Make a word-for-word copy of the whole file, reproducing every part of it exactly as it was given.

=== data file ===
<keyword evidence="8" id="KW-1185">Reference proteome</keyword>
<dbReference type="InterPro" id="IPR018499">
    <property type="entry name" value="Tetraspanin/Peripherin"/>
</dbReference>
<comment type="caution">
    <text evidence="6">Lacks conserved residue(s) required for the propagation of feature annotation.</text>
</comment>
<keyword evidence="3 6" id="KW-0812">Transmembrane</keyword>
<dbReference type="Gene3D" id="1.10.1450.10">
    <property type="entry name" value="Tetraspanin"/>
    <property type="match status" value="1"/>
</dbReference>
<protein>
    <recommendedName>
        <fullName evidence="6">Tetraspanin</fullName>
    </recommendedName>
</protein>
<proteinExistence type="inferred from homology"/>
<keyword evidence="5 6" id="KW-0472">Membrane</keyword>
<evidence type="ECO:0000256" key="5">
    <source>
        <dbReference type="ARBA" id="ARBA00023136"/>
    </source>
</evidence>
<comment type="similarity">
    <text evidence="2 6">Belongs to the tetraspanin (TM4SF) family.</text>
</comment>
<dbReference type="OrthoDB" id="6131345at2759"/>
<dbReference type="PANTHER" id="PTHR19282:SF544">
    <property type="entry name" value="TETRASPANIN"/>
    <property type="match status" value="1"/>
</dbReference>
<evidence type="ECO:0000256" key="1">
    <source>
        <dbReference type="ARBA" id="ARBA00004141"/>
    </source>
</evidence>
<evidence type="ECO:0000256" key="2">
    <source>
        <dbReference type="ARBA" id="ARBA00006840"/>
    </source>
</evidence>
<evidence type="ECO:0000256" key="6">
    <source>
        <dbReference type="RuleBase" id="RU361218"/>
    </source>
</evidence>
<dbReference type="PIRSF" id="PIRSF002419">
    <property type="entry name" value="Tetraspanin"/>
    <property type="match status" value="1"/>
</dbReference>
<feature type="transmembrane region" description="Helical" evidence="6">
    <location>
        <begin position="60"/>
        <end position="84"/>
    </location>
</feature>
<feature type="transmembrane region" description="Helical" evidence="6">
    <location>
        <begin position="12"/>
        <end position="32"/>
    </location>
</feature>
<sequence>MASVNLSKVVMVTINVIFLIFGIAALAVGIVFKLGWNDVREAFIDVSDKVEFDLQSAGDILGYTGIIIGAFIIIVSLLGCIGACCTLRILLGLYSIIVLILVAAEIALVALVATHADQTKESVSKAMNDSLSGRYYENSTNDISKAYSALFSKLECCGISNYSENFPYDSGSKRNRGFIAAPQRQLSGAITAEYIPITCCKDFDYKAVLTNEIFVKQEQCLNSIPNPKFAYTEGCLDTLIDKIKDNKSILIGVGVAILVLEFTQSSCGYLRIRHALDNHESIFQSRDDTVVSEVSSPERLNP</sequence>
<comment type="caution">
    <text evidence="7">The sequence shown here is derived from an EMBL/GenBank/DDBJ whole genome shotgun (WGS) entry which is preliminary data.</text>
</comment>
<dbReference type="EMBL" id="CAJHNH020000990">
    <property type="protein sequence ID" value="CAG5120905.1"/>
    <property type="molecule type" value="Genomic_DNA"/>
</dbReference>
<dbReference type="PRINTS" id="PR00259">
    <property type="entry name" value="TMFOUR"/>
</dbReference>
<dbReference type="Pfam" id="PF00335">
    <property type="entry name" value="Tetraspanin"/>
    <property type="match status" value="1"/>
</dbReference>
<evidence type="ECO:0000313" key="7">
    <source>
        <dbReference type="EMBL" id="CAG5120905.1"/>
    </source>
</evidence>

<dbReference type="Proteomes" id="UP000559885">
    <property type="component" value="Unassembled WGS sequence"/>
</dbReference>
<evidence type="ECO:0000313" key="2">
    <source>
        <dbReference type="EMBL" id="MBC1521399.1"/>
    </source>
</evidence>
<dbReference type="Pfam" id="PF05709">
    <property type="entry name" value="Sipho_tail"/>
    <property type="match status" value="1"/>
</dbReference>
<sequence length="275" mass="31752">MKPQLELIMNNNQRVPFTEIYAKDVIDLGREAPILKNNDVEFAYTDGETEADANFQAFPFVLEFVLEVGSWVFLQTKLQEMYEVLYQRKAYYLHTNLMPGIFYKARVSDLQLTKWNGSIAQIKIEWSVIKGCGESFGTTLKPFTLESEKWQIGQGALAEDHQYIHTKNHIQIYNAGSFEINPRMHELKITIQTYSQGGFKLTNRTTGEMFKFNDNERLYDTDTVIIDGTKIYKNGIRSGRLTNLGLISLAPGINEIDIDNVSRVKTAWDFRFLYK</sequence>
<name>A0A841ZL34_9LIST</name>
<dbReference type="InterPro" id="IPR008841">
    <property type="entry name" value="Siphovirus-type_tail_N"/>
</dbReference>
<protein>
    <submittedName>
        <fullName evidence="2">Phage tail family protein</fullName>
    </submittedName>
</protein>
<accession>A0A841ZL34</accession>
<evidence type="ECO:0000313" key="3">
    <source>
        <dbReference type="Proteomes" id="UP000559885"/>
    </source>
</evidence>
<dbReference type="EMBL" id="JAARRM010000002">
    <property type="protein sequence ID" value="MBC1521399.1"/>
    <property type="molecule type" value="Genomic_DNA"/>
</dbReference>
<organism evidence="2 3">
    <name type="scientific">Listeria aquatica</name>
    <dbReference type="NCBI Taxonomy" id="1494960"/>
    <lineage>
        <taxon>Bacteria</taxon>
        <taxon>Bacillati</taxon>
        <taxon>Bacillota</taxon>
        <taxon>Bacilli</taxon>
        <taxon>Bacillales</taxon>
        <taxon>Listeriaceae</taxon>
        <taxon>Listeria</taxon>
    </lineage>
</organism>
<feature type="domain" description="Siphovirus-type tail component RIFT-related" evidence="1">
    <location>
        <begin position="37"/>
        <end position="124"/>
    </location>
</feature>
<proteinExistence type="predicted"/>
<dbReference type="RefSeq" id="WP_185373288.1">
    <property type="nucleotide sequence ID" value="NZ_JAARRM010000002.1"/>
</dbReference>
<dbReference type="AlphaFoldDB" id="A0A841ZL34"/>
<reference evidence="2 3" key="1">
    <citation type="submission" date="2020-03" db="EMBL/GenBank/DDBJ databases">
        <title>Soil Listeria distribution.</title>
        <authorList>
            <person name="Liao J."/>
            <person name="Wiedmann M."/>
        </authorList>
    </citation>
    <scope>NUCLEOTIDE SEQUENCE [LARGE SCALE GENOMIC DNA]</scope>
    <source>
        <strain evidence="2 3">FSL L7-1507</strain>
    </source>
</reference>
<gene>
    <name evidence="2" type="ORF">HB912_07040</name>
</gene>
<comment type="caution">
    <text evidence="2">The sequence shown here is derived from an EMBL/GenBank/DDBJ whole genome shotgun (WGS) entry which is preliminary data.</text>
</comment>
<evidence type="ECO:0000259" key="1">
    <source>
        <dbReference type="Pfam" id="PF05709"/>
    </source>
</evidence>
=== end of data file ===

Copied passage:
<keyword evidence="8" id="KW-1185">Reference proteome</keyword>
<dbReference type="InterPro" id="IPR018499">
    <property type="entry name" value="Tetraspanin/Peripherin"/>
</dbReference>
<comment type="caution">
    <text evidence="6">Lacks conserved residue(s) required for the propagation of feature annotation.</text>
</comment>
<keyword evidence="3 6" id="KW-0812">Transmembrane</keyword>
<dbReference type="Gene3D" id="1.10.1450.10">
    <property type="entry name" value="Tetraspanin"/>
    <property type="match status" value="1"/>
</dbReference>
<protein>
    <recommendedName>
        <fullName evidence="6">Tetraspanin</fullName>
    </recommendedName>
</protein>
<proteinExistence type="inferred from homology"/>
<keyword evidence="5 6" id="KW-0472">Membrane</keyword>
<evidence type="ECO:0000256" key="5">
    <source>
        <dbReference type="ARBA" id="ARBA00023136"/>
    </source>
</evidence>
<comment type="similarity">
    <text evidence="2 6">Belongs to the tetraspanin (TM4SF) family.</text>
</comment>
<dbReference type="OrthoDB" id="6131345at2759"/>
<dbReference type="PANTHER" id="PTHR19282:SF544">
    <property type="entry name" value="TETRASPANIN"/>
    <property type="match status" value="1"/>
</dbReference>
<evidence type="ECO:0000256" key="1">
    <source>
        <dbReference type="ARBA" id="ARBA00004141"/>
    </source>
</evidence>
<evidence type="ECO:0000256" key="2">
    <source>
        <dbReference type="ARBA" id="ARBA00006840"/>
    </source>
</evidence>
<evidence type="ECO:0000256" key="6">
    <source>
        <dbReference type="RuleBase" id="RU361218"/>
    </source>
</evidence>
<dbReference type="PIRSF" id="PIRSF002419">
    <property type="entry name" value="Tetraspanin"/>
    <property type="match status" value="1"/>
</dbReference>
<feature type="transmembrane region" description="Helical" evidence="6">
    <location>
        <begin position="60"/>
        <end position="84"/>
    </location>
</feature>
<feature type="transmembrane region" description="Helical" evidence="6">
    <location>
        <begin position="12"/>
        <end position="32"/>
    </location>
</feature>
<sequence>MASVNLSKVVMVTINVIFLIFGIAALAVGIVFKLGWNDVREAFIDVSDKVEFDLQSAGDILGYTGIIIGAFIIIVSLLGCIGACCTLRILLGLYSIIVLILVAAEIALVALVATHADQTKESVSKAMNDSLSGRYYENSTNDISKAYSALFSKLECCGISNYSENFPYDSGSKRNRGFIAAPQRQLSGAITAEYIPITCCKDFDYKAVLTNEIFVKQEQCLNSIPNPKFAYTEGCLDTLIDKIKDNKSILIGVGVAILVLEFTQSSCGYLRIRHALDNHESIFQSRDDTVVSEVSSPERLNP</sequence>
<comment type="caution">
    <text evidence="7">The sequence shown here is derived from an EMBL/GenBank/DDBJ whole genome shotgun (WGS) entry which is preliminary data.</text>
</comment>
<dbReference type="EMBL" id="CAJHNH020000990">
    <property type="protein sequence ID" value="CAG5120905.1"/>
    <property type="molecule type" value="Genomic_DNA"/>
</dbReference>
<dbReference type="PRINTS" id="PR00259">
    <property type="entry name" value="TMFOUR"/>
</dbReference>
<dbReference type="Pfam" id="PF00335">
    <property type="entry name" value="Tetraspanin"/>
    <property type="match status" value="1"/>
</dbReference>
<evidence type="ECO:0000313" key="7">
    <source>
        <dbReference type="EMBL" id="CAG5120905.1"/>
    </source>
</evidence>

<dbReference type="Proteomes" id="UP000559885">
    <property type="component" value="Unassembled WGS sequence"/>
</dbReference>
<evidence type="ECO:0000313" key="2">
    <source>
        <dbReference type="EMBL" id="MBC1521399.1"/>
    </source>
</evidence>
<dbReference type="Pfam" id="PF05709">
    <property type="entry name" value="Sipho_tail"/>
    <property type="match status" value="1"/>
</dbReference>
<sequence length="275" mass="31752">MKPQLELIMNNNQRVPFTEIYAKDVIDLGREAPILKNNDVEFAYTDGETEADANFQAFPFVLEFVLEVGSWVFLQTKLQEMYEVLYQRKAYYLHTNLMPGIFYKARVSDLQLTKWNGSIAQIKIEWSVIKGCGESFGTTLKPFTLESEKWQIGQGALAEDHQYIHTKNHIQIYNAGSFEINPRMHELKITIQTYSQGGFKLTNRTTGEMFKFNDNERLYDTDTVIIDGTKIYKNGIRSGRLTNLGLISLAPGINEIDIDNVSRVKTAWDFRFLYK</sequence>
<name>A0A841ZL34_9LIST</name>
<dbReference type="InterPro" id="IPR008841">
    <property type="entry name" value="Siphovirus-type_tail_N"/>
</dbReference>
<protein>
    <submittedName>
        <fullName evidence="2">Phage tail family protein</fullName>
    </submittedName>
</protein>
<accession>A0A841ZL34</accession>
<evidence type="ECO:0000313" key="3">
    <source>
        <dbReference type="Proteomes" id="UP000559885"/>
    </source>
</evidence>
<dbReference type="EMBL" id="JAARRM010000002">
    <property type="protein sequence ID" value="MBC1521399.1"/>
    <property type="molecule type" value="Genomic_DNA"/>
</dbReference>
<organism evidence="2 3">
    <name type="scientific">Listeria aquatica</name>
    <dbReference type="NCBI Taxonomy" id="1494960"/>
    <lineage>
        <taxon>Bacteria</taxon>
        <taxon>Bacillati</taxon>
        <taxon>Bacillota</taxon>
        <taxon>Bacilli</taxon>
        <taxon>Bacillales</taxon>
        <taxon>Listeriaceae</taxon>
        <taxon>Listeria</taxon>
    </lineage>
</organism>
<feature type="domain" description="Siphovirus-type tail component RIFT-related" evidence="1">
    <location>
        <begin position="37"/>
        <end position="124"/>
    </location>
</feature>
<proteinExistence type="predicted"/>
<dbReference type="RefSeq" id="WP_185373288.1">
    <property type="nucleotide sequence ID" value="NZ_JAARRM010000002.1"/>
</dbReference>
<dbReference type="AlphaFoldDB" id="A0A841ZL34"/>
<reference evidence="2 3" key="1">
    <citation type="submission" date="2020-03" db="EMBL/GenBank/DDBJ databases">
        <title>Soil Listeria distribution.</title>
        <authorList>
            <person name="Liao J."/>
            <person name="Wiedmann M."/>
        </authorList>
    </citation>
    <scope>NUCLEOTIDE SEQUENCE [LARGE SCALE GENOMIC DNA]</scope>
    <source>
        <strain evidence="2 3">FSL L7-1507</strain>
    </source>
</reference>
<gene>
    <name evidence="2" type="ORF">HB912_07040</name>
</gene>
<comment type="caution">
    <text evidence="2">The sequence shown here is derived from an EMBL/GenBank/DDBJ whole genome shotgun (WGS) entry which is preliminary data.</text>
</comment>
<evidence type="ECO:0000259" key="1">
    <source>
        <dbReference type="Pfam" id="PF05709"/>
    </source>
</evidence>